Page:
This statement is effective for these cases despite of the fact that constitutional norms of Articles 70-71 protect lawmakers above all from persecutions against votes or opinions expressed during mandate, while the penal investigation vs. AMN representatives started before they have obtained the mandates of parliamentarians. It is important to mention here the mode of activity of prosecutor's office bodies which understand the "reasonable terms" of the Code of Penal Procedure in a special manner. Thus, the delivery of the case filed in late 2004 for "one illegal action" to the court was preceded by parliamentary elections, and the defendants received immunity then; by election of the chief of state, investiture of the cabinet of ministers, and resignation of Serafim Urechean from the post of mayor general of the Chisinau municipality.
These events altogether make the impression of some political pressures on AMN, and an ad-hoc TV survey carried out within a programme with the participation of Serafim Urechean confirmed this fact. This impression can be also based on withdrawal of immunity from AMN parliamentarians. The majority parliamentary faction took this action after the failed try to elect a new mayor of Chisinau last summer and before the new mayoral elections scheduled for late November.
Meanwhile, a series of not very good events for the Moldovan authorities took place: the European Court of Human Rights (ECHR) sentenced Moldova in case of another functionary of the Chisinau City Hall for holding him contrary to international legislation and norms; the PACE has recently passed a resolution on functioning of democratic institutions in Moldova, with a series of serious recommendations. The issue regarding examination of requests of the prosecutor-general seeking the trying of some lawmakers under Penal Code was included in agenda of the parliament as exception and with derogations from regulations in the area, with only two days after appearance of the PACE Resolution.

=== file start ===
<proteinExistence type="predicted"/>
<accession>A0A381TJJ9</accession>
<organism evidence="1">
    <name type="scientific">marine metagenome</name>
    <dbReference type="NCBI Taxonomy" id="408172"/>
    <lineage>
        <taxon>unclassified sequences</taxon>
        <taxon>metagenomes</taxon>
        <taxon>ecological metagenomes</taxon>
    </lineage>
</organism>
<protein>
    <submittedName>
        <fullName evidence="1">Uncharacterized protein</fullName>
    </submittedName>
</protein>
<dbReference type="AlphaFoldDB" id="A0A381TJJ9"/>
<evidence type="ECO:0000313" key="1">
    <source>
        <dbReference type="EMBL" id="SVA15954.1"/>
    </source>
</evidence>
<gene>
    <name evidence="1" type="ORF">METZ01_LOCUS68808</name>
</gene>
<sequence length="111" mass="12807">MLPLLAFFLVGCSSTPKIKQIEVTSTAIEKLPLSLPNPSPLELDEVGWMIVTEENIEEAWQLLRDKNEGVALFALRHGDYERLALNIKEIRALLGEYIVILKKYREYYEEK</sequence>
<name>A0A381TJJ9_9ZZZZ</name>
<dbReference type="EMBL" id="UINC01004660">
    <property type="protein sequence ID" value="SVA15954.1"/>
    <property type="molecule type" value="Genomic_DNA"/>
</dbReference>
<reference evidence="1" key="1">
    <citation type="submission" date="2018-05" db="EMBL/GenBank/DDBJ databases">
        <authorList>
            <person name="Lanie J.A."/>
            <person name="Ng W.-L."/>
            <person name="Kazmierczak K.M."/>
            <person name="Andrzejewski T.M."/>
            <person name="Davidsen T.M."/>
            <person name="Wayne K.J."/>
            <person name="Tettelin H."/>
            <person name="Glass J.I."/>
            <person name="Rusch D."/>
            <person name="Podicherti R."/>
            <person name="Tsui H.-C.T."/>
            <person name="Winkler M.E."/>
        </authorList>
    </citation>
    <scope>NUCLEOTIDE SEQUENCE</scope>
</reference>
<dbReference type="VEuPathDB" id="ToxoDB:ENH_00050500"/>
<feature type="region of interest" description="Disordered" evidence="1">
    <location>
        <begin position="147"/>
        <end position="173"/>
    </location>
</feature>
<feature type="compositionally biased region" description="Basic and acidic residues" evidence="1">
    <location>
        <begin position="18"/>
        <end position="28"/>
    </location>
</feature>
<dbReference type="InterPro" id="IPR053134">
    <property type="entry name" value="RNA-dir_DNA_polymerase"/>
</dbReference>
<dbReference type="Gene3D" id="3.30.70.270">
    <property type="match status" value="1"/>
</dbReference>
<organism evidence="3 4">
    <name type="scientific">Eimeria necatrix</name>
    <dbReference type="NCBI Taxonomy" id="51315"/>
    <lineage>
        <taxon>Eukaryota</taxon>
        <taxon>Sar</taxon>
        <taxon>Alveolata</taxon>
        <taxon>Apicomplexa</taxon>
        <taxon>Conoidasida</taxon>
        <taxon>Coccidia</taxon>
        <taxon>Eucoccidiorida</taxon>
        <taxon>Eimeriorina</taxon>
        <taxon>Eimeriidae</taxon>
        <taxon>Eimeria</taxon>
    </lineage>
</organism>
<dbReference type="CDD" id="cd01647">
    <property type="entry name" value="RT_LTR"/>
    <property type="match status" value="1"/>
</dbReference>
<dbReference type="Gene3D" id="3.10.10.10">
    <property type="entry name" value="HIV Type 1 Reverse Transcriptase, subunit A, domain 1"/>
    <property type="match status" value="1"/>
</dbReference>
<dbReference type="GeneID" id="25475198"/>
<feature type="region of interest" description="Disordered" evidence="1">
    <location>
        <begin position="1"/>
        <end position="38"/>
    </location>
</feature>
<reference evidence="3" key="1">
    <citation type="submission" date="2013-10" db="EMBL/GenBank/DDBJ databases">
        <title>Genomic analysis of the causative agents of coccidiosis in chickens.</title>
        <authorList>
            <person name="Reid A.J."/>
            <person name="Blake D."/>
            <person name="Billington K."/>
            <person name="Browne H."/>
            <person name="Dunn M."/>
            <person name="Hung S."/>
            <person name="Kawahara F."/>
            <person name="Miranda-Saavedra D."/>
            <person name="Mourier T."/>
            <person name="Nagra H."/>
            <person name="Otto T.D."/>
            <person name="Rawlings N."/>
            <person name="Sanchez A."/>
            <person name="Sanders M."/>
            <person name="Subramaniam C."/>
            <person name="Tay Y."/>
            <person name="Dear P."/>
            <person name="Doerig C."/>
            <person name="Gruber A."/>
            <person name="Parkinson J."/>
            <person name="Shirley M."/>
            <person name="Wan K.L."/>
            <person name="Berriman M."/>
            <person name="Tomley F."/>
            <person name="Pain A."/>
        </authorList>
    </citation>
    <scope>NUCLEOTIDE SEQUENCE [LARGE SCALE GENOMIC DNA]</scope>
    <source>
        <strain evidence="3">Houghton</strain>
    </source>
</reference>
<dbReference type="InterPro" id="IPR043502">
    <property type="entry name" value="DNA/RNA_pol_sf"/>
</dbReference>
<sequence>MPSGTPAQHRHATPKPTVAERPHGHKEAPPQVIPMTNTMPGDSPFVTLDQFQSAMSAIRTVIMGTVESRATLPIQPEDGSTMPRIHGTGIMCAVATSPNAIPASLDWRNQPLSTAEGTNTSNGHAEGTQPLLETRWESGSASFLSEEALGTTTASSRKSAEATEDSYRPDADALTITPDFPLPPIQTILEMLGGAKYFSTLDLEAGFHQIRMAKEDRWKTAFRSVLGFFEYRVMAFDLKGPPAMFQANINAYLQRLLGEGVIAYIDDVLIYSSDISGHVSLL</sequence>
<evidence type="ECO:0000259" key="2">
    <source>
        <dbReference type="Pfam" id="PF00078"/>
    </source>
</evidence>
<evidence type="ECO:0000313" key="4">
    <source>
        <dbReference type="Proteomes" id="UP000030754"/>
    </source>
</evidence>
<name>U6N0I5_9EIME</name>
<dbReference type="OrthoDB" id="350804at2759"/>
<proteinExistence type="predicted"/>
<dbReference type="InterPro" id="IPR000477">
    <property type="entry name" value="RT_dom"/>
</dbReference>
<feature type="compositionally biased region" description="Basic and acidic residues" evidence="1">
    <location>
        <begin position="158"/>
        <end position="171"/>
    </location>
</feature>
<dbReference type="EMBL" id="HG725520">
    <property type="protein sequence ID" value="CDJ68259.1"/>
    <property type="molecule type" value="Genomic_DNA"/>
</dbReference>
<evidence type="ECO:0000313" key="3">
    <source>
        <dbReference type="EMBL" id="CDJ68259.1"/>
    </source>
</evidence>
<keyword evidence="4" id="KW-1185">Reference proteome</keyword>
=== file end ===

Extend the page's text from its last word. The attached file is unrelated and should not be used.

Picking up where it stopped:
The normal question appearing here is why does the parliamentary majority need such talks and conflicts with political opponents from the so-called "active opposition" namely now? Why does it take such steps when the "national political consensus" seems to function, when European institutions and namely PACE salutes the accomplishments within this consensus, when PACE urges the Moldovan authorities to review regularities and provisions of the status of lawmaker which allow the loss of immunity for political reasons, as well as to reexamine the reasons of penal investigation vs. opposition leaders? More than that, the governance representatives know very well that European institutions pay an increased attention to aspects related to immunity of parliamentarians in monitored countries, and these institutions had earlier demanded explanations from the Chisinau authorities regarding the respect for democratic principles in the area.